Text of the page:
As computers become more powerful, what does that mean? Are they intelligent? Are they a threat? Such questions guided the first artificial intelligence class at Augustana College, taught by Dr. Forrest Stonedahl.
With the help of a new faculty research grant, he bought LEGO Mindstorms robotics sets to incorporate in his research, teaching and extracurricular activities. Dr. Stonedahl sees potential to use swarm robotics after natural disasters and has imagined a team of robots locating, assisting and providing a beacon to rescuers.
So, with a team of his students and a collaborator from St. Ambrose University, he assembled, programmed and tested the LEGO robots' ability to work cooperatively in a search-and-rescue-inspired challenge.
For the initial research, a U-shaped maze was constructed, and the robots were tasked to find markers on the floor. Once a robot discovered one, it would beep and stay with it while the others kept searching. Dr. Stonedahl endowed these silicon-based automatons with artificial neural networks, which he refers to as "robot brains."
Using a custom software robotics simulator that he wrote, he used the principles of Darwinian evolution to "evolve" whole populations of robot brains over hundreds of simulated generations. This project tested whether more effective robot intelligence could be evolved by purposefully seeking and rewarding novel behavior that was different from previous robots, versus rewarding robots for direct progress toward the task objective.
The robot brains were downloaded into the physical robots and tested in the actual course. The results of the experiment closely matched the simulated results, and the evolved robot brains outperformed a program that humans had written for the robots, marking another small triumph for AI over human ingenuity.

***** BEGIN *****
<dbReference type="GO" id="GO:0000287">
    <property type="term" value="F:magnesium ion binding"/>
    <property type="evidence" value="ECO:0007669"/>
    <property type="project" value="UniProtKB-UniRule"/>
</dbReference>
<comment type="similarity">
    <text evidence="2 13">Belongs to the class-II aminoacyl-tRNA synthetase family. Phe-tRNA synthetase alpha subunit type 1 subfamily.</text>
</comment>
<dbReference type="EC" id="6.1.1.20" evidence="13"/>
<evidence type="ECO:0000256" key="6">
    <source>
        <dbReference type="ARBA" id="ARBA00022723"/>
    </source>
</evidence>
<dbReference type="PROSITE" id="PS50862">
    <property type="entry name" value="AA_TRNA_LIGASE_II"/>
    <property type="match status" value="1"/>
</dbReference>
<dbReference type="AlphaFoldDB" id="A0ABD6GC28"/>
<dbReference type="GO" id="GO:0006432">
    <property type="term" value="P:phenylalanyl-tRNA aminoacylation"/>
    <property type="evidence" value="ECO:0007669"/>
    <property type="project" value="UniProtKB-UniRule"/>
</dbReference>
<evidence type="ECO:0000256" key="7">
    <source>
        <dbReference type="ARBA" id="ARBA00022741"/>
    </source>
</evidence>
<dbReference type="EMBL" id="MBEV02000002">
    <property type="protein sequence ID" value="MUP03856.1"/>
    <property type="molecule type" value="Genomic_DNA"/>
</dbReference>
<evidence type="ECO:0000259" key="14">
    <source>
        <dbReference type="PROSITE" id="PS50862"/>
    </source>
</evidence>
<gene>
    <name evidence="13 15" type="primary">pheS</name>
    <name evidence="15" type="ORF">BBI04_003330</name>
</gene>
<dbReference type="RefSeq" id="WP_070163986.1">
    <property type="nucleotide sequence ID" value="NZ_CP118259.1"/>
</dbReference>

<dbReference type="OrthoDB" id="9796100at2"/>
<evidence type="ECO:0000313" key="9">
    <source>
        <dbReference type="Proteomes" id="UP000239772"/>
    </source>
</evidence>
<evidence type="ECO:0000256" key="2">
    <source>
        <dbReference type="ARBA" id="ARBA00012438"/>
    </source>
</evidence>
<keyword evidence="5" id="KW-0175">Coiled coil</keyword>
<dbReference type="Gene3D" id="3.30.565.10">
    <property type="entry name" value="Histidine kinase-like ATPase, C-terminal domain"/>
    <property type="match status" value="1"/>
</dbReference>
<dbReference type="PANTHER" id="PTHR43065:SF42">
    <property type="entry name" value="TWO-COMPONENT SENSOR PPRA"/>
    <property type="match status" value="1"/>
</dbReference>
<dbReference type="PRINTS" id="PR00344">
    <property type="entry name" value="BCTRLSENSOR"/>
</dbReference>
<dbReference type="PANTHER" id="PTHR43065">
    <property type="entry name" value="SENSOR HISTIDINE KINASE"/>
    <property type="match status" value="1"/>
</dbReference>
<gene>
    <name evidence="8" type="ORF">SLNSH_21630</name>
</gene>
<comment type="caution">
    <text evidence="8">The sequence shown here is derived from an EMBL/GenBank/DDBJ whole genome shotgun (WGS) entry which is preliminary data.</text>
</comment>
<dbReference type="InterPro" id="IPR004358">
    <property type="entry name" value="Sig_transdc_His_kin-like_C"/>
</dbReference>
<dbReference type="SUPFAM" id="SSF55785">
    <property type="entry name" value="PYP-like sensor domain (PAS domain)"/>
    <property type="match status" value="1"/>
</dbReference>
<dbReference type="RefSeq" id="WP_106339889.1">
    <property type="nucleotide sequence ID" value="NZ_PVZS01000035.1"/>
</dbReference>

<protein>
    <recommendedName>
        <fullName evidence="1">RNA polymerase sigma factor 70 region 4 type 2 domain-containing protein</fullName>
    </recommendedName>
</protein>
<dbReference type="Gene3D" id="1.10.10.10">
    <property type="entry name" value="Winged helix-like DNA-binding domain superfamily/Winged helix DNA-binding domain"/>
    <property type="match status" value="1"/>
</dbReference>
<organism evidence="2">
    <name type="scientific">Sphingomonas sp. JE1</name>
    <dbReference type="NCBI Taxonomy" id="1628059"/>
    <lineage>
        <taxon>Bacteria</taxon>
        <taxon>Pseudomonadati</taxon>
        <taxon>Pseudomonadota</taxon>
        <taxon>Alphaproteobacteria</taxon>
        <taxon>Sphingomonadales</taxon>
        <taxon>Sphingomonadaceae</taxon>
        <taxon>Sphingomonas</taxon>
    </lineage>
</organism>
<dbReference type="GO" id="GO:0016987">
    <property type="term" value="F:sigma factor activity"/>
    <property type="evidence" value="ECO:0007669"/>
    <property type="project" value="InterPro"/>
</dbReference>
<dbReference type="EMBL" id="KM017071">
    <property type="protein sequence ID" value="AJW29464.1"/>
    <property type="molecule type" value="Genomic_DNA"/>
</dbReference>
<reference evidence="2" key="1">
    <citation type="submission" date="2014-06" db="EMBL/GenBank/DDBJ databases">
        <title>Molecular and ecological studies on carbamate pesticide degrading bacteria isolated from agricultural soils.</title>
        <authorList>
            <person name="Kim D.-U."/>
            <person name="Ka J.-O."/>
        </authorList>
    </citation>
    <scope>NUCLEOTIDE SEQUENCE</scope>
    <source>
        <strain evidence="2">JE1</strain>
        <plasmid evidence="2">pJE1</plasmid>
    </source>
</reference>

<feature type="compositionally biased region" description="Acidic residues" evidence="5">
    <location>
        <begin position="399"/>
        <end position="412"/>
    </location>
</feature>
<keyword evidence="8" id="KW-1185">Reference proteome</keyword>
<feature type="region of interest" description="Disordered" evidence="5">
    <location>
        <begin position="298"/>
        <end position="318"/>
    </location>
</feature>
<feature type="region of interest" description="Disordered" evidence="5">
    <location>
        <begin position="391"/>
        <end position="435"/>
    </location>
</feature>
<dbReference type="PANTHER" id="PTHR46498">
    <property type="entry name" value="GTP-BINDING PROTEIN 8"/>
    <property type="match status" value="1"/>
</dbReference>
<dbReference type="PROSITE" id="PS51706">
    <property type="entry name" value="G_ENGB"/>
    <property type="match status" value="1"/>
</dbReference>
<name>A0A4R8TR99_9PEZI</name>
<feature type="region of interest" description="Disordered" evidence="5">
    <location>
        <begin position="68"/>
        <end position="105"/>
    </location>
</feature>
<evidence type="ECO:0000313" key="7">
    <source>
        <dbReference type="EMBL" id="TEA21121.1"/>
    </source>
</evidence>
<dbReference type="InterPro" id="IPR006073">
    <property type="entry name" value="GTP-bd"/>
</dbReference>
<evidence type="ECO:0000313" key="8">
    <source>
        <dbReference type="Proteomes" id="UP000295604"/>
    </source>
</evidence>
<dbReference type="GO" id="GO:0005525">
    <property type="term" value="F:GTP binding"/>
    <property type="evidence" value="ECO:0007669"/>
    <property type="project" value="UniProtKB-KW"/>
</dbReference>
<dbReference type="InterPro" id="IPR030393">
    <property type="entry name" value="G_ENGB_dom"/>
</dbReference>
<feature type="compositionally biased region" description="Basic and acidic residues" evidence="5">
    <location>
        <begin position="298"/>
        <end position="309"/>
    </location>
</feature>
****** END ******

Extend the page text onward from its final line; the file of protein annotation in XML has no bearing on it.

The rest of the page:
However, Dr. Stonedahl noted that the road to robotics research is littered with challenges, including the machines' propensity for breaking down, not following directions to a T, and other real world challenges that simply don't come up in simulation.
After wrapping up the research project, Dr. Stonedahl used the same robots in his AI course. The students' final project was to work in pairs to program the robots to use a technique called backtracking to find a goal marker hidden inside a walled labyrinth, then return to the starting location and display a map of the labyrinth that it just learned.
Invitational Robotics Challenge
His work culminated last spring when he coordinated the Augustana Invitational Robotics Challenge, an extracurricular robot contest open to students across the college. This interdisciplinary event, which engaged students from physics, engineering, computer science, and other fields, involved both building and programming a robot that could quickly climb over a series of hurdles, keep track of its progress, turn around and return to the starting line.
Six teams vied for the win in a competitive and friendly atmosphere. It was a successful venture that Dr. Stonedahl hopes will become a tradition.
While the robots showcase a physical side of computer science, Dr. Stonedahl's broader research includes studying complex systems, simulated systems, and the philosophy of "emergence" - that is, the evolution of complex behaviors from simple rules, and finding interesting patterns in between the realms of order and chaos.
Further possible research applications include the scientific modeling of natural systems, collaborative problem-solving involving multiple agents, and automated analysis of large data sets, which can mimic computer programs, build games, and track the evolution of AI.